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    If I were to start another thread called "Science or Pseudoscience", it would go like this:
    A long, long time ago, back in the days when I went to school, I was taught that science is testable, repeatable, observable, and falsifiable. If anything did not have these qualities, it is not science.
    Today, I took a look at the definition of science according to Google Search and Wikipedia. I was appalled to discover the definition of science had changed.
    This reminds me of the book "Animal Farm" I highly recommend this book -- not the cartoon or any movie, but the book: black ink on yellowing pages.
    So what is science? Is there any such thing as bad science and if so, how can we tell good science from bad science?
    ceg
  • AnthraciteEnergetics
    AnthraciteEnergetics Member Posts: 77
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    "These are expensive to run. I should think this cost alone is an incentive to maintain a boiler."

    You'd be amazed at how people don't. Especially in heavy industry and large apartment buildings where every person working there gets this mentality where they think "nothing I do matters" when they see the megawatts of power used by a factory or building, and as a result they think "little things" like lighting upgrades and boiler improvements and pipe insulation and turning off water when brushing their teeth do not matter. Landlords also dont maintain systems beyond emergency maintenance when their tenants pay the bills, is my experience.
  • nicholas bonham-carter
    nicholas bonham-carter Member Posts: 8,578
    edited March 2018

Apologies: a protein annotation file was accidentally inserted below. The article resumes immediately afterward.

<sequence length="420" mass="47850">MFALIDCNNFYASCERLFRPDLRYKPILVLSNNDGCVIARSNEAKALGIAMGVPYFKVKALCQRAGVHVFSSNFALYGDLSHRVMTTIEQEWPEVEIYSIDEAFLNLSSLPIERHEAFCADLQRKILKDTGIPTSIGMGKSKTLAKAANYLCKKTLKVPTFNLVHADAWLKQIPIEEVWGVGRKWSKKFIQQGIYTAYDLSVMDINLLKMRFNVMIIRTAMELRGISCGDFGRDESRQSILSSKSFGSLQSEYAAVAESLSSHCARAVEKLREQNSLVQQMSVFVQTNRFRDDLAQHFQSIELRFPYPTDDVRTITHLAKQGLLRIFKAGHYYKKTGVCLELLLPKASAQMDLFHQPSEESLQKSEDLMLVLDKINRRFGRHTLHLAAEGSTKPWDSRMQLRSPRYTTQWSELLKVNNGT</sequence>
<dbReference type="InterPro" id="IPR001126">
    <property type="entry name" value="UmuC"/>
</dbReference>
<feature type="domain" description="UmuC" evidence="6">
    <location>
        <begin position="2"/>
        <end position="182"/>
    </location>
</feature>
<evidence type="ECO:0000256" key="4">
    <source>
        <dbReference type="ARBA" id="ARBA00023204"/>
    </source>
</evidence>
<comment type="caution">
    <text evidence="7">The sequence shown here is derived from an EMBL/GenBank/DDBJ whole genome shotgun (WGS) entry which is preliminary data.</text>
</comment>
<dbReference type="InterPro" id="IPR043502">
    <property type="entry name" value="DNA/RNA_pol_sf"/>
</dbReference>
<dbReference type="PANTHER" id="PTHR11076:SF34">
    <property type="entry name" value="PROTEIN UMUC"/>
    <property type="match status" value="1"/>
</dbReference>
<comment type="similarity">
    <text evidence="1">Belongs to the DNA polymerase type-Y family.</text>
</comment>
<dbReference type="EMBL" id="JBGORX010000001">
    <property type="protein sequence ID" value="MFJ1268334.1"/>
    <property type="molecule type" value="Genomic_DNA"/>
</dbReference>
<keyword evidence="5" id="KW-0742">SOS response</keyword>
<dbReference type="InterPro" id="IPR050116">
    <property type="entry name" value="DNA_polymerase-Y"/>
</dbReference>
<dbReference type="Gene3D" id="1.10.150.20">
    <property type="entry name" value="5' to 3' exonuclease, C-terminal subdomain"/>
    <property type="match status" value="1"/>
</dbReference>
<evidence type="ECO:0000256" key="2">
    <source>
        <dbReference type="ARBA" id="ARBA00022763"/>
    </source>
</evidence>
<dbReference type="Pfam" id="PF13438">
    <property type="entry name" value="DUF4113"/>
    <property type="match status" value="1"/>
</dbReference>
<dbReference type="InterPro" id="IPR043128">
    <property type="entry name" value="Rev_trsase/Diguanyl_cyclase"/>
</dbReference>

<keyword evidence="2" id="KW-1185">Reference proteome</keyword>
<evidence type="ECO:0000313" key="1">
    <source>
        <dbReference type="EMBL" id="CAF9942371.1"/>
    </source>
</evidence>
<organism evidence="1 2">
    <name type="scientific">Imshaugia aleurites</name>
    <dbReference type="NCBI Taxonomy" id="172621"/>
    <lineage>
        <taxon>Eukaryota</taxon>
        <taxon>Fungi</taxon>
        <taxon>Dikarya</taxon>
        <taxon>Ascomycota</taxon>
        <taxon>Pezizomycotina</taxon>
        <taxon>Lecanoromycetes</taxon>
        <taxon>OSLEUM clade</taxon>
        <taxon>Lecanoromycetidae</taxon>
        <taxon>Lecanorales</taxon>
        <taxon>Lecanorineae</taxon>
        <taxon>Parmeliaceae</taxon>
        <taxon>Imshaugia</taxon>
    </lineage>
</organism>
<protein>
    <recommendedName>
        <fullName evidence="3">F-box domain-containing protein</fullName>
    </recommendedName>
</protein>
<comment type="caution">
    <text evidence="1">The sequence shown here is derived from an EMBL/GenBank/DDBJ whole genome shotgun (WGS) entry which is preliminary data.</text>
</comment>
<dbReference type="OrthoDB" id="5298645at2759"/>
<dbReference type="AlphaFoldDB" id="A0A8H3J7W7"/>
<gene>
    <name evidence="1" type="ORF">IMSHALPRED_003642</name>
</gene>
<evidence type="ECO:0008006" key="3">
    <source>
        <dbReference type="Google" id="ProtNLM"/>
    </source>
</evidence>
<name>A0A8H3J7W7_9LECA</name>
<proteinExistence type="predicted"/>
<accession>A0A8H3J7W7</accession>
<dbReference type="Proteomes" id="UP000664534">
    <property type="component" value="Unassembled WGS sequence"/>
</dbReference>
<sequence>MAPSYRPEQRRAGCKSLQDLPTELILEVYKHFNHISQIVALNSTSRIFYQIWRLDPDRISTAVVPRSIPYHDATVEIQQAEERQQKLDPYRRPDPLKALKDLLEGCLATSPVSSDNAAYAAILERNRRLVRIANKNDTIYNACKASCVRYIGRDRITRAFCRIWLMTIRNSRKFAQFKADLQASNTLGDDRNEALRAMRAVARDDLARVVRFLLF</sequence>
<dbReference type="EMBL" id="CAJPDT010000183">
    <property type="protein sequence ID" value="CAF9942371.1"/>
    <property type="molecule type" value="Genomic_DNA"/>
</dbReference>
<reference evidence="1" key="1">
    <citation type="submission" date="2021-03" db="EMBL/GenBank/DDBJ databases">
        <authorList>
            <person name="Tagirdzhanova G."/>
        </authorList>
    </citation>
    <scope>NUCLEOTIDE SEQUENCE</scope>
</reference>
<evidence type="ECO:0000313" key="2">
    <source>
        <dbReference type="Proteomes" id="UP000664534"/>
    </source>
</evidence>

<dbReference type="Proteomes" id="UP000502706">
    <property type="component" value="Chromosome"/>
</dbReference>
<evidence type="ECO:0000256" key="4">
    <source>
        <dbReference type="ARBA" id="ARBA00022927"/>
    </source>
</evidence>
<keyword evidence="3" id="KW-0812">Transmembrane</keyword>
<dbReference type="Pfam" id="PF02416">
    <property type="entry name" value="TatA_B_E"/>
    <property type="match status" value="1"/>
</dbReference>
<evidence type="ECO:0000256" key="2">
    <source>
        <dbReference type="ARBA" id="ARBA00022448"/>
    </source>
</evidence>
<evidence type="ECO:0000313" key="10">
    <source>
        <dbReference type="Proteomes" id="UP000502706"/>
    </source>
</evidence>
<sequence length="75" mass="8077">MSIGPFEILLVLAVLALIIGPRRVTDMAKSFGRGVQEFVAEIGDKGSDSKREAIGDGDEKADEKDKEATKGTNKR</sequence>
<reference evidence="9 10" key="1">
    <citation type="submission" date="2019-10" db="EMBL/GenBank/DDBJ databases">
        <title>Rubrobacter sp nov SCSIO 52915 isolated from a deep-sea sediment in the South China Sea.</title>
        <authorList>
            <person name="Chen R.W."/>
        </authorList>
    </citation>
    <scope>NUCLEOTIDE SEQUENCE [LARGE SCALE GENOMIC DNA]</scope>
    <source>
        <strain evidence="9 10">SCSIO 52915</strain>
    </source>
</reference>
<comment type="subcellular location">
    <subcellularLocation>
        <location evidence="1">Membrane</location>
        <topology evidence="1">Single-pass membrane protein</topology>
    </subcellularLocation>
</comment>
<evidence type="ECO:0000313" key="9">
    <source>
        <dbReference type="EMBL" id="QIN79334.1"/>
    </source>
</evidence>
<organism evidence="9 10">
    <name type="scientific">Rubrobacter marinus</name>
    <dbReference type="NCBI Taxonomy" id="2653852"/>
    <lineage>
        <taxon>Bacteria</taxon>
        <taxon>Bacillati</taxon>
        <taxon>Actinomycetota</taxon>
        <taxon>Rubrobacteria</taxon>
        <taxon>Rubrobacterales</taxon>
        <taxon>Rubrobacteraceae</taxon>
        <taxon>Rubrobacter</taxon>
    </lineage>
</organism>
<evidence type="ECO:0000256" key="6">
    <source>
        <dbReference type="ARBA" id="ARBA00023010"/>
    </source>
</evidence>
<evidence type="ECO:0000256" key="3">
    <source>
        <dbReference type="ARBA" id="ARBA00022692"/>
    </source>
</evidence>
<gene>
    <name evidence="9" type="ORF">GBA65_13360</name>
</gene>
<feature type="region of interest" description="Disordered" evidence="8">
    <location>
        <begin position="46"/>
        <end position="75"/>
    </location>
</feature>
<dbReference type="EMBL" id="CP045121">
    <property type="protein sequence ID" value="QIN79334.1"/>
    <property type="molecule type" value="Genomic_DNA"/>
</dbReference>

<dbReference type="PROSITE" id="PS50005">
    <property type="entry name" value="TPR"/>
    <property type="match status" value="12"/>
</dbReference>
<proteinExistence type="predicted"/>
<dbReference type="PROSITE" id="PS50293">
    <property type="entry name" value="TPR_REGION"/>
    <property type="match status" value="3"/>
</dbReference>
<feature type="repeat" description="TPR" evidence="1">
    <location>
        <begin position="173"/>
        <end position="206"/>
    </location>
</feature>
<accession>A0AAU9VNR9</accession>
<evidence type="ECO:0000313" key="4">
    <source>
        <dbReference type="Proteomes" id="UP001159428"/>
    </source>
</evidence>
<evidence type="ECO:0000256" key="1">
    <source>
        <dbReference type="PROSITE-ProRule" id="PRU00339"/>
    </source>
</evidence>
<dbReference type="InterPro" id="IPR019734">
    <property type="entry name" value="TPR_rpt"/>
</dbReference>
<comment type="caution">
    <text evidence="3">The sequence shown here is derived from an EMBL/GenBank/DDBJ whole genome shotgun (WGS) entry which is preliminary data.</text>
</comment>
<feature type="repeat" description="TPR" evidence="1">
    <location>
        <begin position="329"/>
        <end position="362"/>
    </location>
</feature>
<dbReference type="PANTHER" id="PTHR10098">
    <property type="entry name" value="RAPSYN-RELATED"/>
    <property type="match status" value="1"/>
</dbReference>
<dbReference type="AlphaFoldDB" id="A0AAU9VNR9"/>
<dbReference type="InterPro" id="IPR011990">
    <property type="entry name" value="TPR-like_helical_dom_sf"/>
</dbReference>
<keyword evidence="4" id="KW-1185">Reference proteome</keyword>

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    When I started this thread, I was thinking of all those people who come to this site for our steam, and hydronic problem solving skills. Most of their problems are due to bad maintenance, or installation of equipment, resulting in discomfort, and inefficiency.
    In large cities, this inefficiency may contribute as much to fossil fuel air pollution as does the heavy oil products of the oil companies. As usual, we tend to blame (and sue), others for our own negligence.
    What ever happened with these good intentions:

    https://forum.heatinghelp.com/discussion/160283/city-hall-hiring-dead-men#latest

    —NBC
  • Sal Santamaura
    Sal Santamaura Member Posts: 529
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    cgutha said:

    I will ignore the name calling from Sal...

    For the record, noting that someone denies the reality of anthropogenic climate change is not "name calling." It's simply a statement of objective fact.

    Or have you suddenly abandoned that position and embraced the science? In which case I'll edit my March 11 comment. :)
  • Sal Santamaura
    Sal Santamaura Member Posts: 529
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    They seem to have been hijacked in the name of a political agenda advanced by the fossil fuel industry.